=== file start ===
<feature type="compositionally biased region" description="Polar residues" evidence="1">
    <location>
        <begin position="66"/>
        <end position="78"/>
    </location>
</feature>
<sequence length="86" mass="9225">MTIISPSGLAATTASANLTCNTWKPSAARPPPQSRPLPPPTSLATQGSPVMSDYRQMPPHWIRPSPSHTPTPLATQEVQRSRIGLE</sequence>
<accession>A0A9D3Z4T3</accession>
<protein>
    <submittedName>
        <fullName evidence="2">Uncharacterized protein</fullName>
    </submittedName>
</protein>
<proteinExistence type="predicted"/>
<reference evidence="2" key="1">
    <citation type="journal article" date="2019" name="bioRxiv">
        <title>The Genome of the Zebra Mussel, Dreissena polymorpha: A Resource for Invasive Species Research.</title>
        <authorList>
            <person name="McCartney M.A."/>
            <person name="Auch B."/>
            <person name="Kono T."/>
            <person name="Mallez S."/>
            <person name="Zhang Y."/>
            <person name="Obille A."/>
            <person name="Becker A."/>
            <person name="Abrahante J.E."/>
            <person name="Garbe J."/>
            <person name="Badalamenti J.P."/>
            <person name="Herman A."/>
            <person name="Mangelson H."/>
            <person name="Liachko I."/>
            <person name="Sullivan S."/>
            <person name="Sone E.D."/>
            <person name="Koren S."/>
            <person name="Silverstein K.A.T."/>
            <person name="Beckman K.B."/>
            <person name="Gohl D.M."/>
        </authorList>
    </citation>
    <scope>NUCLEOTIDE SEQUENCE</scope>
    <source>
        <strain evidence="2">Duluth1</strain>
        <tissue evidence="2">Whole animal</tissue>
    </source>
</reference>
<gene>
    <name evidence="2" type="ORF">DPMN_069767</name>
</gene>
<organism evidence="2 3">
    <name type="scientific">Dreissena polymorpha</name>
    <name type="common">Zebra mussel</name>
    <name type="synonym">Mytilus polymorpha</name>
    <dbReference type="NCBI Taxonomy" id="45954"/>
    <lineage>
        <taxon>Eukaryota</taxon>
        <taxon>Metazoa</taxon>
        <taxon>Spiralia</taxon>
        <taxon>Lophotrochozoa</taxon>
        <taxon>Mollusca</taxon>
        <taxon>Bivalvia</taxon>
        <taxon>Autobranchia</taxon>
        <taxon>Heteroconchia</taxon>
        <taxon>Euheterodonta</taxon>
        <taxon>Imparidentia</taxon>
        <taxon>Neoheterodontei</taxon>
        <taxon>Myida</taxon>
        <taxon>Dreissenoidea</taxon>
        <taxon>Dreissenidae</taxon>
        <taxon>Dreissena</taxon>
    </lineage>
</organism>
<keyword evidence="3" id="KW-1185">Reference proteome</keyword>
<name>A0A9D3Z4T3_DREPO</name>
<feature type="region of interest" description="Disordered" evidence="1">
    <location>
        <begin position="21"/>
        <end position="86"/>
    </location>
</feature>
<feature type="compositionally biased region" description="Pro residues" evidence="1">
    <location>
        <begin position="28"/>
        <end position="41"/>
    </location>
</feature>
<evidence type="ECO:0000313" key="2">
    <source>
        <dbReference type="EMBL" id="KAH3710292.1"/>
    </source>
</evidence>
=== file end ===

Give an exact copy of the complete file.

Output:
<feature type="compositionally biased region" description="Polar residues" evidence="1">
    <location>
        <begin position="66"/>
        <end position="78"/>
    </location>
</feature>
<sequence length="86" mass="9225">MTIISPSGLAATTASANLTCNTWKPSAARPPPQSRPLPPPTSLATQGSPVMSDYRQMPPHWIRPSPSHTPTPLATQEVQRSRIGLE</sequence>
<accession>A0A9D3Z4T3</accession>
<protein>
    <submittedName>
        <fullName evidence="2">Uncharacterized protein</fullName>
    </submittedName>
</protein>
<proteinExistence type="predicted"/>
<reference evidence="2" key="1">
    <citation type="journal article" date="2019" name="bioRxiv">
        <title>The Genome of the Zebra Mussel, Dreissena polymorpha: A Resource for Invasive Species Research.</title>
        <authorList>
            <person name="McCartney M.A."/>
            <person name="Auch B."/>
            <person name="Kono T."/>
            <person name="Mallez S."/>
            <person name="Zhang Y."/>
            <person name="Obille A."/>
            <person name="Becker A."/>
            <person name="Abrahante J.E."/>
            <person name="Garbe J."/>
            <person name="Badalamenti J.P."/>
            <person name="Herman A."/>
            <person name="Mangelson H."/>
            <person name="Liachko I."/>
            <person name="Sullivan S."/>
            <person name="Sone E.D."/>
            <person name="Koren S."/>
            <person name="Silverstein K.A.T."/>
            <person name="Beckman K.B."/>
            <person name="Gohl D.M."/>
        </authorList>
    </citation>
    <scope>NUCLEOTIDE SEQUENCE</scope>
    <source>
        <strain evidence="2">Duluth1</strain>
        <tissue evidence="2">Whole animal</tissue>
    </source>
</reference>
<gene>
    <name evidence="2" type="ORF">DPMN_069767</name>
</gene>
<organism evidence="2 3">
    <name type="scientific">Dreissena polymorpha</name>
    <name type="common">Zebra mussel</name>
    <name type="synonym">Mytilus polymorpha</name>
    <dbReference type="NCBI Taxonomy" id="45954"/>
    <lineage>
        <taxon>Eukaryota</taxon>
        <taxon>Metazoa</taxon>
        <taxon>Spiralia</taxon>
        <taxon>Lophotrochozoa</taxon>
        <taxon>Mollusca</taxon>
        <taxon>Bivalvia</taxon>
        <taxon>Autobranchia</taxon>
        <taxon>Heteroconchia</taxon>
        <taxon>Euheterodonta</taxon>
        <taxon>Imparidentia</taxon>
        <taxon>Neoheterodontei</taxon>
        <taxon>Myida</taxon>
        <taxon>Dreissenoidea</taxon>
        <taxon>Dreissenidae</taxon>
        <taxon>Dreissena</taxon>
    </lineage>
</organism>
<keyword evidence="3" id="KW-1185">Reference proteome</keyword>
<name>A0A9D3Z4T3_DREPO</name>
<feature type="region of interest" description="Disordered" evidence="1">
    <location>
        <begin position="21"/>
        <end position="86"/>
    </location>
</feature>
<feature type="compositionally biased region" description="Pro residues" evidence="1">
    <location>
        <begin position="28"/>
        <end position="41"/>
    </location>
</feature>
<evidence type="ECO:0000313" key="2">
    <source>
        <dbReference type="EMBL" id="KAH3710292.1"/>
    </source>
</evidence>